It is generally accepted that the Ca2-dependent interaction of calpain with calpastatin is the most relevant mechanism involved in the regulation of Ca2-induced proteolysis.Wenow report that a calpain-calpastatin association can occur also in the absence of Ca2 or at very low Ca2 concentrations, reflecting the physiological conditions under which calpain retains its inactive conformational state. The calpastatin binding region is localized in the non-inhibitory L-domain containing the amino acid sequences encoded by exons 4–7. This calpastatin region recognizes a calpain sequence located near the end of the DIIdomain. Interaction of calpain with calpastatins lacking these sequences becomes strictly Ca2-dependent because, under these conditions, the transition to an active state of the protease is an obligatory requirement. The occurrence of the molecular association between Ca2-free calpain and various recombinant calpastatin forms has been demonstrated by the following experimental results. Addition of calpastatin protected calpain from trypsin digestion. Calpain was coprecipitated when calpastatin was immunoprecipitated. The calpastatin molecular size increased following exposure to calpain. The two proteins comigrated in zymogram analysis. Furthermore, calpain-calpastatin interaction was perturbed by protein kinaseCphosphorylation occurring at sites located at the exons involved in the association. At a functional level, calpain-calpastatin interaction at a physiological concentration of Ca2 represents a novel mechanism for the control of the amount of the active form of the protease potentially generated in response to an intracellular Ca2 influx.

Association of calpastatin with inactive calpain: a novel mechanism to control the activation of the protease?

MELLONI, EDON;AVERNA, MONICA;STIFANESE, ROBERTO;DE TULLIO, ROBERTA;SALAMINO, FRANCA;PONTREMOLI, SANDRO
2006

Abstract

It is generally accepted that the Ca2-dependent interaction of calpain with calpastatin is the most relevant mechanism involved in the regulation of Ca2-induced proteolysis.Wenow report that a calpain-calpastatin association can occur also in the absence of Ca2 or at very low Ca2 concentrations, reflecting the physiological conditions under which calpain retains its inactive conformational state. The calpastatin binding region is localized in the non-inhibitory L-domain containing the amino acid sequences encoded by exons 4–7. This calpastatin region recognizes a calpain sequence located near the end of the DIIdomain. Interaction of calpain with calpastatins lacking these sequences becomes strictly Ca2-dependent because, under these conditions, the transition to an active state of the protease is an obligatory requirement. The occurrence of the molecular association between Ca2-free calpain and various recombinant calpastatin forms has been demonstrated by the following experimental results. Addition of calpastatin protected calpain from trypsin digestion. Calpain was coprecipitated when calpastatin was immunoprecipitated. The calpastatin molecular size increased following exposure to calpain. The two proteins comigrated in zymogram analysis. Furthermore, calpain-calpastatin interaction was perturbed by protein kinaseCphosphorylation occurring at sites located at the exons involved in the association. At a functional level, calpain-calpastatin interaction at a physiological concentration of Ca2 represents a novel mechanism for the control of the amount of the active form of the protease potentially generated in response to an intracellular Ca2 influx.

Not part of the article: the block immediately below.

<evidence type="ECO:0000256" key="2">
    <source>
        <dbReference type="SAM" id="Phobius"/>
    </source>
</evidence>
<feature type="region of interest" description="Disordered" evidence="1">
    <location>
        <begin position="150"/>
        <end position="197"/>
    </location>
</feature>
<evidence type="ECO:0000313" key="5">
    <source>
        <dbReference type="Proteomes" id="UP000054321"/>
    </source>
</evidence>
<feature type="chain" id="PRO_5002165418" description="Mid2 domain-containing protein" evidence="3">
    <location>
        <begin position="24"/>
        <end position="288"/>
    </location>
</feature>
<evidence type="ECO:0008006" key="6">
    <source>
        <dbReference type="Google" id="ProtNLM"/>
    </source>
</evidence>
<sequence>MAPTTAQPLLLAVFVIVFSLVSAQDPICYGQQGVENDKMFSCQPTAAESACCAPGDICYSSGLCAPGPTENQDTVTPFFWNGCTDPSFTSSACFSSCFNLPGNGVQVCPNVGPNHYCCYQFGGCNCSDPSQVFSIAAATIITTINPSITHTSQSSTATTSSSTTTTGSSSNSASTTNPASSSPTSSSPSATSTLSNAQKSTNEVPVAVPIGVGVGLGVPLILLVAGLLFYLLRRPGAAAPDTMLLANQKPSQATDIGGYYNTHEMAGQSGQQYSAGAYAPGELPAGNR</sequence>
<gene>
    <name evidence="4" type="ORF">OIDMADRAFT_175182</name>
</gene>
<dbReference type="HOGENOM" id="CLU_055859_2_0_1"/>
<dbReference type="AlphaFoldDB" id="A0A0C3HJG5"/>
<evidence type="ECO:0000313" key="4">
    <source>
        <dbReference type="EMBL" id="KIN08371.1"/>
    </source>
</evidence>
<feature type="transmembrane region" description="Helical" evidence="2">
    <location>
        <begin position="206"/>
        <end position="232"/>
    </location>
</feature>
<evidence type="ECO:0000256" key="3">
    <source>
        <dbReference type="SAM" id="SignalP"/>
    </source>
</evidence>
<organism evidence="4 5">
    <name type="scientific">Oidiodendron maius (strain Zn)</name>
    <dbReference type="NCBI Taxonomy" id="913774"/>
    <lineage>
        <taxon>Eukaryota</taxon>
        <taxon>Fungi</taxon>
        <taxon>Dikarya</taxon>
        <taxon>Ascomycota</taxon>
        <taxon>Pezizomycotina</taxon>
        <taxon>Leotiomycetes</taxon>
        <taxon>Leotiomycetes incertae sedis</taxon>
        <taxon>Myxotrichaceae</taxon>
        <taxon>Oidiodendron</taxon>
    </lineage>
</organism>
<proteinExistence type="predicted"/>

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Utilizza questo identificativo per citare o creare un link a questo documento: http://hdl.handle.net/11567/267203
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